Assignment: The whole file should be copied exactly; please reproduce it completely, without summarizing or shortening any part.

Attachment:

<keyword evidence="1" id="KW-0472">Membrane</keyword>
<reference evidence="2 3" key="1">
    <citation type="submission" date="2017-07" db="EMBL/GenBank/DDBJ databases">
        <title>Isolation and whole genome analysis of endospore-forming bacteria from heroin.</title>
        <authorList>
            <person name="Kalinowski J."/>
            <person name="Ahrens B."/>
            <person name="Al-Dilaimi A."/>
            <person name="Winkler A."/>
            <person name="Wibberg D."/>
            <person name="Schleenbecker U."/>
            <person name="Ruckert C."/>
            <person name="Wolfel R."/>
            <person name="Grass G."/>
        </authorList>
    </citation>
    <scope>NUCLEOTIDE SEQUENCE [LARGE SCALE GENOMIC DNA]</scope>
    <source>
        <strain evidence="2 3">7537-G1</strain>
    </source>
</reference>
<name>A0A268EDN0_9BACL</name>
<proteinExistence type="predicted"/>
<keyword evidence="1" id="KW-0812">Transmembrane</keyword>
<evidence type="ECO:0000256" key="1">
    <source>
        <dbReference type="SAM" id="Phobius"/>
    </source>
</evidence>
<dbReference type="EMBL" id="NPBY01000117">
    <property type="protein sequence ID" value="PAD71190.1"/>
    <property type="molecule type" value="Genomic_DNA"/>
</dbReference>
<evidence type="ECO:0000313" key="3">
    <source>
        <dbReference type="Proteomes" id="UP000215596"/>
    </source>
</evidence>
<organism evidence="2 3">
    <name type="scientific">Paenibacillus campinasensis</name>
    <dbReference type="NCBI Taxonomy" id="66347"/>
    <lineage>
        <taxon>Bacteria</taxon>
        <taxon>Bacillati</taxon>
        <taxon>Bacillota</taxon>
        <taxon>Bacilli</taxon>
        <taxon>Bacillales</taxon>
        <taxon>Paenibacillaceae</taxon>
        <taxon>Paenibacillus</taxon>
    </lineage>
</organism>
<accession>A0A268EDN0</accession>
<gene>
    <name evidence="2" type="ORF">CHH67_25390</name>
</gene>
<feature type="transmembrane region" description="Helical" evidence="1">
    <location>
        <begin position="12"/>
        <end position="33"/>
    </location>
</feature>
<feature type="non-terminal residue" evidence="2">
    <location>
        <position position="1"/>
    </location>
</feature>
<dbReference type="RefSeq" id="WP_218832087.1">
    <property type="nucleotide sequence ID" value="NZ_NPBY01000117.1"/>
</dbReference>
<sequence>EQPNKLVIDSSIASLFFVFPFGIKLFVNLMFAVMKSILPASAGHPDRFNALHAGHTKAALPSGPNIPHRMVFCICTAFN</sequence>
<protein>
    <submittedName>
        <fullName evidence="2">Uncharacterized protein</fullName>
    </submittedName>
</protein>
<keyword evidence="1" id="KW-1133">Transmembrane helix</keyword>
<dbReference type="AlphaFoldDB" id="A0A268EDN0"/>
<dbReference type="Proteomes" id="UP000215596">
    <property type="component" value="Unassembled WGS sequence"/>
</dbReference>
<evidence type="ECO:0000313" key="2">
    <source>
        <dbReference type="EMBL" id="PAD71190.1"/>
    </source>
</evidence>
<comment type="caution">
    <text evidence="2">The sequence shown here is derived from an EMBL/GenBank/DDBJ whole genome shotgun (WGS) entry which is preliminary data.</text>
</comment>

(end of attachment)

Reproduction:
<keyword evidence="1" id="KW-0472">Membrane</keyword>
<reference evidence="2 3" key="1">
    <citation type="submission" date="2017-07" db="EMBL/GenBank/DDBJ databases">
        <title>Isolation and whole genome analysis of endospore-forming bacteria from heroin.</title>
        <authorList>
            <person name="Kalinowski J."/>
            <person name="Ahrens B."/>
            <person name="Al-Dilaimi A."/>
            <person name="Winkler A."/>
            <person name="Wibberg D."/>
            <person name="Schleenbecker U."/>
            <person name="Ruckert C."/>
            <person name="Wolfel R."/>
            <person name="Grass G."/>
        </authorList>
    </citation>
    <scope>NUCLEOTIDE SEQUENCE [LARGE SCALE GENOMIC DNA]</scope>
    <source>
        <strain evidence="2 3">7537-G1</strain>
    </source>
</reference>
<name>A0A268EDN0_9BACL</name>
<proteinExistence type="predicted"/>
<keyword evidence="1" id="KW-0812">Transmembrane</keyword>
<evidence type="ECO:0000256" key="1">
    <source>
        <dbReference type="SAM" id="Phobius"/>
    </source>
</evidence>
<dbReference type="EMBL" id="NPBY01000117">
    <property type="protein sequence ID" value="PAD71190.1"/>
    <property type="molecule type" value="Genomic_DNA"/>
</dbReference>
<evidence type="ECO:0000313" key="3">
    <source>
        <dbReference type="Proteomes" id="UP000215596"/>
    </source>
</evidence>
<organism evidence="2 3">
    <name type="scientific">Paenibacillus campinasensis</name>
    <dbReference type="NCBI Taxonomy" id="66347"/>
    <lineage>
        <taxon>Bacteria</taxon>
        <taxon>Bacillati</taxon>
        <taxon>Bacillota</taxon>
        <taxon>Bacilli</taxon>
        <taxon>Bacillales</taxon>
        <taxon>Paenibacillaceae</taxon>
        <taxon>Paenibacillus</taxon>
    </lineage>
</organism>
<accession>A0A268EDN0</accession>
<gene>
    <name evidence="2" type="ORF">CHH67_25390</name>
</gene>
<feature type="transmembrane region" description="Helical" evidence="1">
    <location>
        <begin position="12"/>
        <end position="33"/>
    </location>
</feature>
<feature type="non-terminal residue" evidence="2">
    <location>
        <position position="1"/>
    </location>
</feature>
<dbReference type="RefSeq" id="WP_218832087.1">
    <property type="nucleotide sequence ID" value="NZ_NPBY01000117.1"/>
</dbReference>
<sequence>EQPNKLVIDSSIASLFFVFPFGIKLFVNLMFAVMKSILPASAGHPDRFNALHAGHTKAALPSGPNIPHRMVFCICTAFN</sequence>
<protein>
    <submittedName>
        <fullName evidence="2">Uncharacterized protein</fullName>
    </submittedName>
</protein>
<keyword evidence="1" id="KW-1133">Transmembrane helix</keyword>
<dbReference type="AlphaFoldDB" id="A0A268EDN0"/>
<dbReference type="Proteomes" id="UP000215596">
    <property type="component" value="Unassembled WGS sequence"/>
</dbReference>
<evidence type="ECO:0000313" key="2">
    <source>
        <dbReference type="EMBL" id="PAD71190.1"/>
    </source>
</evidence>
<comment type="caution">
    <text evidence="2">The sequence shown here is derived from an EMBL/GenBank/DDBJ whole genome shotgun (WGS) entry which is preliminary data.</text>
</comment>